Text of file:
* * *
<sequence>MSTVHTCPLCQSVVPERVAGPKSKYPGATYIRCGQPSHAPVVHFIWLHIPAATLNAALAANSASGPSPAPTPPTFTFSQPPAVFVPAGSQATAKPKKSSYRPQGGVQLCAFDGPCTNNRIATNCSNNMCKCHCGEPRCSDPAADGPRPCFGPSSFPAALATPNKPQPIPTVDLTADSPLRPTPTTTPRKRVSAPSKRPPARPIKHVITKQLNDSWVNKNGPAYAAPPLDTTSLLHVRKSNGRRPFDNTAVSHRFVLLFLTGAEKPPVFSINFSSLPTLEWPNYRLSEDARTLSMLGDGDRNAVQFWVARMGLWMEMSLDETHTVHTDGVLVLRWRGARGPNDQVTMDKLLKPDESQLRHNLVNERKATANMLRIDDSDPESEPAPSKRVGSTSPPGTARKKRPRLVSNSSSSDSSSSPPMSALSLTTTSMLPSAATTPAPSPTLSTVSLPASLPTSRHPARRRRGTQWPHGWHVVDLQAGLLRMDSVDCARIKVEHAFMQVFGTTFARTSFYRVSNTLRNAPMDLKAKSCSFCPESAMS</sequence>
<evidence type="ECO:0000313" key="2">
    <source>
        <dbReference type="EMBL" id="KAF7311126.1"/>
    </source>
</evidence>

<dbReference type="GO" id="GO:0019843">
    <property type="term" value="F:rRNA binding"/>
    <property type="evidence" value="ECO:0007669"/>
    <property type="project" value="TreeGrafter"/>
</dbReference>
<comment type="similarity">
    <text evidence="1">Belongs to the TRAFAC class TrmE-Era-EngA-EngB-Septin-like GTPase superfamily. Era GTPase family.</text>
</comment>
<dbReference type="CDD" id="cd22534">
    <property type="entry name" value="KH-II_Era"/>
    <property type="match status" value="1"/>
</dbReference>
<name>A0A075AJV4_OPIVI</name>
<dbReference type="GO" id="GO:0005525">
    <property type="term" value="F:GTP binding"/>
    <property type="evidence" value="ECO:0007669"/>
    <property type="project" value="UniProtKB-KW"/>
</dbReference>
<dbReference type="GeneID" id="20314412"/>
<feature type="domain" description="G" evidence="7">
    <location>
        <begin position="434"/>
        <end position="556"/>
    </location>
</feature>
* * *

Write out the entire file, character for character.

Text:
<sequence>MSTVHTCPLCQSVVPERVAGPKSKYPGATYIRCGQPSHAPVVHFIWLHIPAATLNAALAANSASGPSPAPTPPTFTFSQPPAVFVPAGSQATAKPKKSSYRPQGGVQLCAFDGPCTNNRIATNCSNNMCKCHCGEPRCSDPAADGPRPCFGPSSFPAALATPNKPQPIPTVDLTADSPLRPTPTTTPRKRVSAPSKRPPARPIKHVITKQLNDSWVNKNGPAYAAPPLDTTSLLHVRKSNGRRPFDNTAVSHRFVLLFLTGAEKPPVFSINFSSLPTLEWPNYRLSEDARTLSMLGDGDRNAVQFWVARMGLWMEMSLDETHTVHTDGVLVLRWRGARGPNDQVTMDKLLKPDESQLRHNLVNERKATANMLRIDDSDPESEPAPSKRVGSTSPPGTARKKRPRLVSNSSSSDSSSSPPMSALSLTTTSMLPSAATTPAPSPTLSTVSLPASLPTSRHPARRRRGTQWPHGWHVVDLQAGLLRMDSVDCARIKVEHAFMQVFGTTFARTSFYRVSNTLRNAPMDLKAKSCSFCPESAMS</sequence>
<evidence type="ECO:0000313" key="2">
    <source>
        <dbReference type="EMBL" id="KAF7311126.1"/>
    </source>
</evidence>

<dbReference type="GO" id="GO:0019843">
    <property type="term" value="F:rRNA binding"/>
    <property type="evidence" value="ECO:0007669"/>
    <property type="project" value="TreeGrafter"/>
</dbReference>
<comment type="similarity">
    <text evidence="1">Belongs to the TRAFAC class TrmE-Era-EngA-EngB-Septin-like GTPase superfamily. Era GTPase family.</text>
</comment>
<dbReference type="CDD" id="cd22534">
    <property type="entry name" value="KH-II_Era"/>
    <property type="match status" value="1"/>
</dbReference>
<name>A0A075AJV4_OPIVI</name>
<dbReference type="GO" id="GO:0005525">
    <property type="term" value="F:GTP binding"/>
    <property type="evidence" value="ECO:0007669"/>
    <property type="project" value="UniProtKB-KW"/>
</dbReference>
<dbReference type="GeneID" id="20314412"/>
<feature type="domain" description="G" evidence="7">
    <location>
        <begin position="434"/>
        <end position="556"/>
    </location>
</feature>